9. Indeed! We, just a few weeks back, had a huge fish kill in the pool below lock 14 on the I&M canal. A stinky mass of almost all Asian silver carp. It was supposedly due to their sheer numbers and the heat causing a lack of oxygen in the water. Indeed again! Unlike some who have been catching some dandy smallies this season as proven by some very nice photos, I have been having a so so season with only a couple fish hitting 17". I have yet to find a topwater bite. This is a fly I've been wanting to try. The pattern is from the forums here, but I can't think of who posted it for the life of me. It looks like a good one that is easy to tie.
  10. Rob, I'd like to comment on the gar situation. The Vermilion, between its mouth and the Wildcats, has had a large population of shortnose gar since I was a boy. Their size and numbers have dropped dramatically since the arrival of Asian carp species, in this case silver, bighead, and grass carp. The gar always fed on the large population of shad which have also all but disappeared from the river since the arrival of the Asian carp. For some reason the rivers large emerald shiner population crashed long before the arrival of the carp. In my opinion the gar have little to feed on compared to past times. I would say there are smaller numbers of native fish in general, since the Asian carp arrived, except for maybe sauger and walleye which are stocked as fongerlings.The Asian carps impact on both the Illinois and Vermilion Rivers has been dramatic. As for what to do when an Asian carp is landed, I was also told by the IDNR to kill them and throw the carcasses back into the river. It's a bad situation with seemingly no good solution. I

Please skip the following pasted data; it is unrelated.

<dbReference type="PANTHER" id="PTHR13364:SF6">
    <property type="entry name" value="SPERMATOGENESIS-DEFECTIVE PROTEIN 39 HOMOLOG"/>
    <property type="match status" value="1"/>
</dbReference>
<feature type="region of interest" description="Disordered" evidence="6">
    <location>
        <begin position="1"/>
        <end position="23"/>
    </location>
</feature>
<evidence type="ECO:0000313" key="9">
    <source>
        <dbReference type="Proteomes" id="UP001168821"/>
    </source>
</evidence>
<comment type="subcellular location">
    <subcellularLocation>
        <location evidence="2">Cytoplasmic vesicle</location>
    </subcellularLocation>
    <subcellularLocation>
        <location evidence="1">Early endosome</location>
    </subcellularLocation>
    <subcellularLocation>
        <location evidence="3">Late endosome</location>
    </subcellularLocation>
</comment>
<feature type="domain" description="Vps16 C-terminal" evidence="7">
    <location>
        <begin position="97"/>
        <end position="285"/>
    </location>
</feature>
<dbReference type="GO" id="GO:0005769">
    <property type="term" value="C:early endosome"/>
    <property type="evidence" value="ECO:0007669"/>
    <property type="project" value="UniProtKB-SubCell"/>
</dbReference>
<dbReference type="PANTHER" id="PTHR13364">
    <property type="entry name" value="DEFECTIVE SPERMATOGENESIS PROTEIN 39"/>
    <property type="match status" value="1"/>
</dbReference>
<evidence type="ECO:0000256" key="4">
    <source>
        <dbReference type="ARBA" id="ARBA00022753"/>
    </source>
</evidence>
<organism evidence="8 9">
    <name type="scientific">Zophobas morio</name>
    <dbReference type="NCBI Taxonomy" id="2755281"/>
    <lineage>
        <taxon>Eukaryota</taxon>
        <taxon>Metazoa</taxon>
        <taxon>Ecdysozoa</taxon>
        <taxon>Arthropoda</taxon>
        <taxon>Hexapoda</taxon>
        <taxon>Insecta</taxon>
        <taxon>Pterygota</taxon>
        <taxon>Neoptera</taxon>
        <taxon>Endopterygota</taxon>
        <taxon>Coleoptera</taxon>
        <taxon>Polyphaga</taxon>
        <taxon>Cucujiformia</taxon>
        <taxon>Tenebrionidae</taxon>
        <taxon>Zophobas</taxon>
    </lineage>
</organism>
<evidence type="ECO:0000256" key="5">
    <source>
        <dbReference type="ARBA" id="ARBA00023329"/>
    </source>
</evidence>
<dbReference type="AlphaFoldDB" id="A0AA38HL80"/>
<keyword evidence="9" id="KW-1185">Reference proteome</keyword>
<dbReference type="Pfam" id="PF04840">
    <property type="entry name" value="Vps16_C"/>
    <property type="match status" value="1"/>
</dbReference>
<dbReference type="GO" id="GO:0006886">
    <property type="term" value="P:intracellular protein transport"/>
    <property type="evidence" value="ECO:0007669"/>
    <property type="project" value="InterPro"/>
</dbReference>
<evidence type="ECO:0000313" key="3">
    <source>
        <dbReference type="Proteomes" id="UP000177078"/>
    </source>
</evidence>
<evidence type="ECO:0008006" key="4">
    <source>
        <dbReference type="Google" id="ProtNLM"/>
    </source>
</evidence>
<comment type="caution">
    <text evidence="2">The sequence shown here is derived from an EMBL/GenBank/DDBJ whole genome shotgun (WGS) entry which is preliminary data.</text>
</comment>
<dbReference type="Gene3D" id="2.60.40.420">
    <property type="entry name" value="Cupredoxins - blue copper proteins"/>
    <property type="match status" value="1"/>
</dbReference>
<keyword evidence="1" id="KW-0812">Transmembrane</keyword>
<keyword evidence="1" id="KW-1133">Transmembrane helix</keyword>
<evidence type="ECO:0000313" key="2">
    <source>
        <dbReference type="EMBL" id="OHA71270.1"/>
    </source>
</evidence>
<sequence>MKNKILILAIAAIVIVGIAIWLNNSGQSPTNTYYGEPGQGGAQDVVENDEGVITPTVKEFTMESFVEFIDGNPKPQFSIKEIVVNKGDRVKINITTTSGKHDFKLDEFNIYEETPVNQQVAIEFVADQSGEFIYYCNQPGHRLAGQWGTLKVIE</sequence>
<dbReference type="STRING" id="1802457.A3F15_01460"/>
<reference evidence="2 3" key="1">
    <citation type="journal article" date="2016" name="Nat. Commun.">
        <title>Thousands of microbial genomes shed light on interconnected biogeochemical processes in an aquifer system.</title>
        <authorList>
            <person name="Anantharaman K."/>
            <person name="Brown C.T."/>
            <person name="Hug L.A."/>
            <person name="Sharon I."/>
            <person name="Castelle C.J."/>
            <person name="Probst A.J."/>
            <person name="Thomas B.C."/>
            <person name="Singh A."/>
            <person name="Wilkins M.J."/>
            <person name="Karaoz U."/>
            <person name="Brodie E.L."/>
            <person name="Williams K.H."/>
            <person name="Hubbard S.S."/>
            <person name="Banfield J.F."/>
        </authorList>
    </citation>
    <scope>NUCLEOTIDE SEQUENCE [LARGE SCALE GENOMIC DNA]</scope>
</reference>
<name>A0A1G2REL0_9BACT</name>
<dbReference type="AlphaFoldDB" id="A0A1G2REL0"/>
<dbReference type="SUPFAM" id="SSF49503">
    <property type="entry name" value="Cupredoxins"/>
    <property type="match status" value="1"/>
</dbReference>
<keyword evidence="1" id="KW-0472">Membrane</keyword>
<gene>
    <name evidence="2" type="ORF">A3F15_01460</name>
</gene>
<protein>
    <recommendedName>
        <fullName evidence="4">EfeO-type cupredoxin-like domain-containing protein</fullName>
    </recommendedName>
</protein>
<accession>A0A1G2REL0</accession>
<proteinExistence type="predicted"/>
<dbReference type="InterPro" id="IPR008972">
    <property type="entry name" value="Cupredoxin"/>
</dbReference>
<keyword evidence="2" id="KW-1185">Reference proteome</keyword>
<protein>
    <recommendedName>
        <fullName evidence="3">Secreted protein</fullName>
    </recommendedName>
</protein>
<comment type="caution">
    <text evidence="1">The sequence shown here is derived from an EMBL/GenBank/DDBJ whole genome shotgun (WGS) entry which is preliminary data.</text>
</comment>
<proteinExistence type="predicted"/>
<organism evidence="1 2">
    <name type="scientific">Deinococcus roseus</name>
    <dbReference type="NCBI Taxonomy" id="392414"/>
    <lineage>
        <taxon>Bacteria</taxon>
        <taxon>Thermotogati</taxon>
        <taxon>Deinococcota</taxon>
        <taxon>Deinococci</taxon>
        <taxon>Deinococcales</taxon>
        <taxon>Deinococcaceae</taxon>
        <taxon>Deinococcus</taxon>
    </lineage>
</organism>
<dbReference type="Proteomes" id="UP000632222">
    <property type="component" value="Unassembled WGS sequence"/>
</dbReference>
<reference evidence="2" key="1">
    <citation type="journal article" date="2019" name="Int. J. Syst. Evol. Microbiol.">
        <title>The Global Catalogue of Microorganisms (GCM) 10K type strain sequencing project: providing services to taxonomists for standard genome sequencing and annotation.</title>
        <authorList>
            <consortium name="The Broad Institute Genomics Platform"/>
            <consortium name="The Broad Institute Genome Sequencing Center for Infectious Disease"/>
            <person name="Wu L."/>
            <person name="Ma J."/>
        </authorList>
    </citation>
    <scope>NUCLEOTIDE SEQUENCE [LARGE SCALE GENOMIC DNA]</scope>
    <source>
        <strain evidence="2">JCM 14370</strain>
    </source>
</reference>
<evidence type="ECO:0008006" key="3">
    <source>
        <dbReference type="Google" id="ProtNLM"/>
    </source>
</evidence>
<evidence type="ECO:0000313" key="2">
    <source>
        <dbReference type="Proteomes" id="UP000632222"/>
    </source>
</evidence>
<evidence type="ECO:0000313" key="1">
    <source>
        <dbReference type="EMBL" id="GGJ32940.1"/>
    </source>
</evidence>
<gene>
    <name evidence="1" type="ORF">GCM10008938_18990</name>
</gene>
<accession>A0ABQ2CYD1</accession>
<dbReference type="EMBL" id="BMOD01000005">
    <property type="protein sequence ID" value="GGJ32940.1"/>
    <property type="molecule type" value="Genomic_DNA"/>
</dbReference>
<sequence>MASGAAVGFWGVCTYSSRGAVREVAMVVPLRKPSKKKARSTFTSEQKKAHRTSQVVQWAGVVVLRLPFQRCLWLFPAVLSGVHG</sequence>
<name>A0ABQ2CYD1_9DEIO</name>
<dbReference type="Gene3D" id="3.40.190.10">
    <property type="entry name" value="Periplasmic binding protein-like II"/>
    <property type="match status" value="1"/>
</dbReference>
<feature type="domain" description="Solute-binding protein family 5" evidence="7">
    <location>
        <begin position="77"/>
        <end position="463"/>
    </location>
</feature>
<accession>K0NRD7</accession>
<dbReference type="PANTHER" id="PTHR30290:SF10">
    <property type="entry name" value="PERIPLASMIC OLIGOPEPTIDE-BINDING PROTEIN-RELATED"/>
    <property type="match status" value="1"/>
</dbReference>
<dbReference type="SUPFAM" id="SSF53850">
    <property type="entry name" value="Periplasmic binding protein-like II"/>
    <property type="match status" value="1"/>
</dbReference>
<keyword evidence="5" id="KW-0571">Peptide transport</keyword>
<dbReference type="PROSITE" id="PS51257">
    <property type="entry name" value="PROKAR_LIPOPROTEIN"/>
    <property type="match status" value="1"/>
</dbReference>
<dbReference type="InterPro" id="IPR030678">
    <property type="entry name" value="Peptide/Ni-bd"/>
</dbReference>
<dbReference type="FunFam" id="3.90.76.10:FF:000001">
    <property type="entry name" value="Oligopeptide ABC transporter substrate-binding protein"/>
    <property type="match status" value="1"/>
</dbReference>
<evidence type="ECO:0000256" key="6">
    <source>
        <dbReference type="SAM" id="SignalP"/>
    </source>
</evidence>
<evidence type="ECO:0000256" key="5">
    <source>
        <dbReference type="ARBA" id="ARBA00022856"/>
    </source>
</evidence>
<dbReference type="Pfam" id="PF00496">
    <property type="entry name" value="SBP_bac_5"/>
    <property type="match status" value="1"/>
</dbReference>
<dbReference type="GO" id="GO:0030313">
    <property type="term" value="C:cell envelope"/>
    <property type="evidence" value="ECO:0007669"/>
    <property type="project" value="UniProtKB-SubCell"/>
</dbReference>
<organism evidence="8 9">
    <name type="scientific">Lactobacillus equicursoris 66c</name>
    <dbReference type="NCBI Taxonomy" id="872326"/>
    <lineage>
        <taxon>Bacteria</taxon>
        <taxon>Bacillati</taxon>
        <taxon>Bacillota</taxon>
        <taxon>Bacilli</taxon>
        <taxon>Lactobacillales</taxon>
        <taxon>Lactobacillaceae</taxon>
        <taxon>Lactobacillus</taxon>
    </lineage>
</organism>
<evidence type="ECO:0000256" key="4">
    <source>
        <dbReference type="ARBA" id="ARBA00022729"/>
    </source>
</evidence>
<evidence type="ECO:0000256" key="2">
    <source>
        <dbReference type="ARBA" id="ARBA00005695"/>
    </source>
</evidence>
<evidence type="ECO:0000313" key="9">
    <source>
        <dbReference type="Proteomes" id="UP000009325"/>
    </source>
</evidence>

11. Rob, you pretty much have to wait until they drop their snout under the water then stick them. Sometimes I get too anxious. Wait too long and they may spit it out. The tinsel fly is usually on a size 4 hook. The leaf flies that I have had luck on have been on an 8. The larger ones on a size 4, but no luck with them yet. The bomber on a size 4. Mustard 3366.
  12. The same deal.today, but very few leaves on the water. Tinsel and leaf flies ignored again today.Yesterday the bomber was taken all 3 times without hesitation. Today they often showed hesitation or no interest at all. I gave it about 2.5 hours. Had 6 good takes. I struck too soon on the 1st three but hooked and landed the last 3. I had about 5 false takes where the fish were about to gulp the fly in but then turned, gulped next to it then swam away. There were also about 5 times when they mouthed it without a take. (Walnut oil?) A number of nudges and suspicious looks. The black bomber has been the ticket.
  13. The small leaf flies have worked in the past. None worked today. I may get out tomorrow and try again, but start with "Da Bomber". We had a bunch of rain this past week but the river only came up 0.5" with a little stain. I haven't resorted to smashing walnuts or boiling leaves yet, but it is in the back of my mind.
  14. I forgot to mention above that "yes", the larger leaf fly almost always lands with the foam facing up. Here is a better photo of the first smaller fish: